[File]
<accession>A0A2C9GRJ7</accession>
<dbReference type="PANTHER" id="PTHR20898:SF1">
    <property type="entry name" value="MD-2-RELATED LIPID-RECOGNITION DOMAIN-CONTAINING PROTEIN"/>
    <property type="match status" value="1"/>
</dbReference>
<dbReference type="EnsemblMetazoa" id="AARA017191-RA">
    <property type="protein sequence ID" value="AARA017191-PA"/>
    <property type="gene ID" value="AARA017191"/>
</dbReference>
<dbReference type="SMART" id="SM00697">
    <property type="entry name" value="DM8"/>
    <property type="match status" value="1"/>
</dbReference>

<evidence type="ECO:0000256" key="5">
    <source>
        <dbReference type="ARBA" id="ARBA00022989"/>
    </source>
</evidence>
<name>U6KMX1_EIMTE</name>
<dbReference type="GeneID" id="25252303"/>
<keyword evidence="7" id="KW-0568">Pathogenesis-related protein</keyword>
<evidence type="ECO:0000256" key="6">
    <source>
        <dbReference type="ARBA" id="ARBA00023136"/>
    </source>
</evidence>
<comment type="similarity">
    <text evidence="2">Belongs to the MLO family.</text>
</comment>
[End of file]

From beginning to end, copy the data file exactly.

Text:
<accession>A0A2C9GRJ7</accession>
<dbReference type="PANTHER" id="PTHR20898:SF1">
    <property type="entry name" value="MD-2-RELATED LIPID-RECOGNITION DOMAIN-CONTAINING PROTEIN"/>
    <property type="match status" value="1"/>
</dbReference>
<dbReference type="EnsemblMetazoa" id="AARA017191-RA">
    <property type="protein sequence ID" value="AARA017191-PA"/>
    <property type="gene ID" value="AARA017191"/>
</dbReference>
<dbReference type="SMART" id="SM00697">
    <property type="entry name" value="DM8"/>
    <property type="match status" value="1"/>
</dbReference>

<evidence type="ECO:0000256" key="5">
    <source>
        <dbReference type="ARBA" id="ARBA00022989"/>
    </source>
</evidence>
<name>U6KMX1_EIMTE</name>
<dbReference type="GeneID" id="25252303"/>
<keyword evidence="7" id="KW-0568">Pathogenesis-related protein</keyword>
<evidence type="ECO:0000256" key="6">
    <source>
        <dbReference type="ARBA" id="ARBA00023136"/>
    </source>
</evidence>
<comment type="similarity">
    <text evidence="2">Belongs to the MLO family.</text>
</comment>